April 6, 2011

""You have to go somewhere where there is sacred ground"

Walter Russell Mead on Life Beyond Blue: Faith and the Inner City

There are two big mistakes most Americans make about our inner city problems:  we believe that the troubles of the inner city are mostly about race, and we believe that they can be solved without God.

The failure of the blue social model to solve the problems of the underclass in America’s inner cities was one of the great tragedies of the last thirty years.  Hundreds of billions of dollars were spent; tens of millions of lives remained blighted, and a culture of violence, degradation and despair has taken hold among some of our society’s most vulnerable and needy people.  Generations of children are growing up in gangs; our scarce financial resources are being consumed by a grotesquely overbuilt prison system; whole segments of our population are unable to cope with even the simplest demands of modern life.
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But technocratic fixes and government policy however wise and inspired cannot fix everything that is broken in the inner cities of the United States and abroad.  Drug addiction, cycles of violence and abuse, the prevalence and attraction of street gangs and the appeal of religious extremism are not the kinds of things that bureaucrats can do much about.
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the hard truth is that unless someone reaches the lost generations in our inner city with powerful, life transforming messages, the dysfunctional cycles of violence, poverty and destruction will continue.  The people in our cities need the power to change their lives — and that kind of power, for most of the people most of the time in history, comes through transformational encounters with the power and the presence of God.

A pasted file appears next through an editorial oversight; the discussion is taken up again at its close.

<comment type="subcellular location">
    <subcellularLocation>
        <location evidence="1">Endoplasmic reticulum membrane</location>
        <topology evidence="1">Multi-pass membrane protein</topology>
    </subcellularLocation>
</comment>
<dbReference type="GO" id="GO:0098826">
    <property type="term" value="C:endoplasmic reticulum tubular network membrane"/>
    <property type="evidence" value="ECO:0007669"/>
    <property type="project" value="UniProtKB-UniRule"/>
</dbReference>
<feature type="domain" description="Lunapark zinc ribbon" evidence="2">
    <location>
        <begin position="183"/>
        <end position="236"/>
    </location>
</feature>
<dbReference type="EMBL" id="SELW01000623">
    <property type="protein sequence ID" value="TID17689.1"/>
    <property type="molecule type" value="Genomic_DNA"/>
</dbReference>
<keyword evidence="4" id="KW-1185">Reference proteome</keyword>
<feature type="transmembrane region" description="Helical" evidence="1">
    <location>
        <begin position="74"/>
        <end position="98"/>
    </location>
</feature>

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What I’ve learned from Gene lately is a new appreciation of the importance of the Black church in the redemption of the inner city.  Specifically, I’ve been learning about the importance of the Pentecostal churches.  Historically, the Pentecostal churches in the United States as elsewhere are strongly rooted among the poor.

To see the power of the gospel and the power of gospel music as an art form  and what it means in the lives of young teens who find a way to express their pain and to experience joy, you must watch 60 minutes which last week when Leslie Stahl looked at  Gospel for Teens, Part 1 and Part 2.

"You have to go somewhere where there is sacred ground, where there's hope, where there's  possibility, where there's a better life"    Exactly what gospel music, born in slavery,  was designed to provide in the first place.

Posted by Jill Fallon at April 6, 2011 11:49 AM | Permalink